We always say that the universe has its origin in the Big Bang, when everything was compressed into a point. But a universe-sized amount of matter compressed into a pinprick – what kind of stuff is that?
As we know, ordinary matter around us consists of atoms. They are made of electrons and nuclei, and the latter of protons and neutrons. Protons and neutrons have a structure too, and consist of quarks and gluons. When matter is heated, the connections between its constituents get weaker – ice melts, water boils. Eventually the atoms break up into electrons and nuclei – so-called plasma is formed. If we continue to heat the plasma, we reach a stage where even protons and neutrons do not hold together, but are broken into quarks and gluons. This state of matter is called quark-gluon plasma, and since quarks and gluons are point-like, without any structure, this is the stuff of the Big Bang.
The temperature required to form quark-gluon plasma is humongous, and the only way to form it here on Earth is by the collisions of heavy nuclei – like gold or lead – at velocities close to the speed of light. We cannot observe the quark-gluon plasma formed in these collisions, since its huge pressure blows the tiny plasma droplet apart immediately. Instead we have to deduce its formation and properties by studying protons, neutrons and other particles coming from it.
The first part of my project was to improve our understanding of the properties of these conventional particles at the late stages of the evolution of the droplet of plasma. We especially studied the class of particles called resonances and showed how their description should be improved to draw reliable conclusions about the properties of the formed droplet of matter. In addition, we studied how the repulsive interactions affect the properties of the cloud of particles emitted from plasma.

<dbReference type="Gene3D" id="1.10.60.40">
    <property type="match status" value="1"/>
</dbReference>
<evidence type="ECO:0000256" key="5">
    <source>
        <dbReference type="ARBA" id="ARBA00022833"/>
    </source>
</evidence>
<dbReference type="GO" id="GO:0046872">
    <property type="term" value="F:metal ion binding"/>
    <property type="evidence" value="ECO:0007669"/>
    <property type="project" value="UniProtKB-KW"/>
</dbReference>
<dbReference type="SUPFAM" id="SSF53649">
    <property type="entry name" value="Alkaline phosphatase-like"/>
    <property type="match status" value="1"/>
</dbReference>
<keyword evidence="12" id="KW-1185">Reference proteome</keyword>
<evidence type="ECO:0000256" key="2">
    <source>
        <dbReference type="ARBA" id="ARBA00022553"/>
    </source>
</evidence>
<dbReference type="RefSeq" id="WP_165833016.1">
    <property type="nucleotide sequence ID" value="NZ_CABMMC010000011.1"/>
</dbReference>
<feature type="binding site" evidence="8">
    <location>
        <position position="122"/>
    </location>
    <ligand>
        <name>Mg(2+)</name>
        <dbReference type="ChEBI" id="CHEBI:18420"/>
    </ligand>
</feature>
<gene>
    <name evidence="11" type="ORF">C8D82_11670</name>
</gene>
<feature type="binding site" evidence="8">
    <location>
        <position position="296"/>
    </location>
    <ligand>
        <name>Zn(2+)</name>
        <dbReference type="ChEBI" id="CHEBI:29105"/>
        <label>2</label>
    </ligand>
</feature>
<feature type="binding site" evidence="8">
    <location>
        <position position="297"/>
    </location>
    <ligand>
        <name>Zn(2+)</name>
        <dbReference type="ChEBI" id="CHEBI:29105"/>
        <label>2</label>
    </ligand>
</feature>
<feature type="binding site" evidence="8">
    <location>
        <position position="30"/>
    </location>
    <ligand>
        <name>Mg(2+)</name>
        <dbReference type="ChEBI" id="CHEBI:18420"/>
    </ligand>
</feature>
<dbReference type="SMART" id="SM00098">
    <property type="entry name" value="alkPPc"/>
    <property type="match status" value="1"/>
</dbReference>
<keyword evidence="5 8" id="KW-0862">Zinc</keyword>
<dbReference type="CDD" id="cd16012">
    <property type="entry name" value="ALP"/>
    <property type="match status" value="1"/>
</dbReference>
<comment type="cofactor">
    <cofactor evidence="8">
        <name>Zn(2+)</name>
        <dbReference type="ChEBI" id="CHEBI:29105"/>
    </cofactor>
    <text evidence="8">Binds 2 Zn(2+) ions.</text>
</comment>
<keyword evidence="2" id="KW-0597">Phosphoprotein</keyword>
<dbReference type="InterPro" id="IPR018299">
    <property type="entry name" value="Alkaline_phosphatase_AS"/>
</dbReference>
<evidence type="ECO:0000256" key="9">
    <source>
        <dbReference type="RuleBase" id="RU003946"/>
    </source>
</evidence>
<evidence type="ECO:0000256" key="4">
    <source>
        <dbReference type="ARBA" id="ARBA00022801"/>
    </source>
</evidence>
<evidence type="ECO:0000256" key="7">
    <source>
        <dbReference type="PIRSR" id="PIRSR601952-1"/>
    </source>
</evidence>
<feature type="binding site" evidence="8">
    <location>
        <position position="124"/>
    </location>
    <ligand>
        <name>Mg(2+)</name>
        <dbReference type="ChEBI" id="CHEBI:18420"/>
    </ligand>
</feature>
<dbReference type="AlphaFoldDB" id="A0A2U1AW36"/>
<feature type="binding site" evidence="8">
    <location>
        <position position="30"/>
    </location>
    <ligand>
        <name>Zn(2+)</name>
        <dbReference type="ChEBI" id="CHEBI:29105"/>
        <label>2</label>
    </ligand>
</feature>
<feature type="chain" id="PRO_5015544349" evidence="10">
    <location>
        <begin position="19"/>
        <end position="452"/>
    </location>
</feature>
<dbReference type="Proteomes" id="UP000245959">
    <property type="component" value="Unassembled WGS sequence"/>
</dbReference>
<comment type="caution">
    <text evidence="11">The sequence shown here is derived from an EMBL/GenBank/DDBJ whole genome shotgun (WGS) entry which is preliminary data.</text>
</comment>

The second part of my project was to analyse the properties of particles coming out of the plasma: their momenta, i.e. velocities, the directions where particles fly, how the amount of particles flying to a particular direction correlates with particles flying to another direction, and how all this varies from one collision to another. All this allows us to eventually deduce what the properties of the plasma are. Such an analysis is very time-consuming. During my fellowship we were able to take only the first steps towards that goal, and the first results of this analysis are being published now, more than a year after the end of my fellowship.
In this way we improved our understanding, not only about how the tiniest constituents of the matter around us behave, but also about the early universe and the origin of us all.
How did you benefit from the POLONEZ fellowship?
During the POLONEZ fellowship I benefited from the Wrocław group’s expertise in hadrons and resonances. Knowing of their interactions is essential when modelling the heavy-ion collisions. I formed new connections with my Polish colleagues and initiated new collaborations. As an academic nomad, I should not downplay the very practical benefit of someone paying my salary for two full years either.
Last but not least, the POLONEZ fellowship allowed me to learn to know and appreciate Poland much better than previously. I enjoyed my two years in Wrocław.
Dr Pasi Huovinen was born in Varkaus, Finland in 1967. He gained a Ph.D. in theoretical physics at the University of Jyväskylä, Finland in 1999. Since then he has worked as researcher at various universities and research institutes both in the U.S. and Europe; his last position before the POLONEZ fellowship was at Goethe University in Frankfurt, Germany. Presently he is Research Professor (3-year position) at the Institute of Physics Belgrade, in Serbia. His main field of interest is nuclear matter in extremely hot and dense environments, its transition to quark matter, observation in heavy-ion collisions, and consequences to the Big Bang and neutron stars.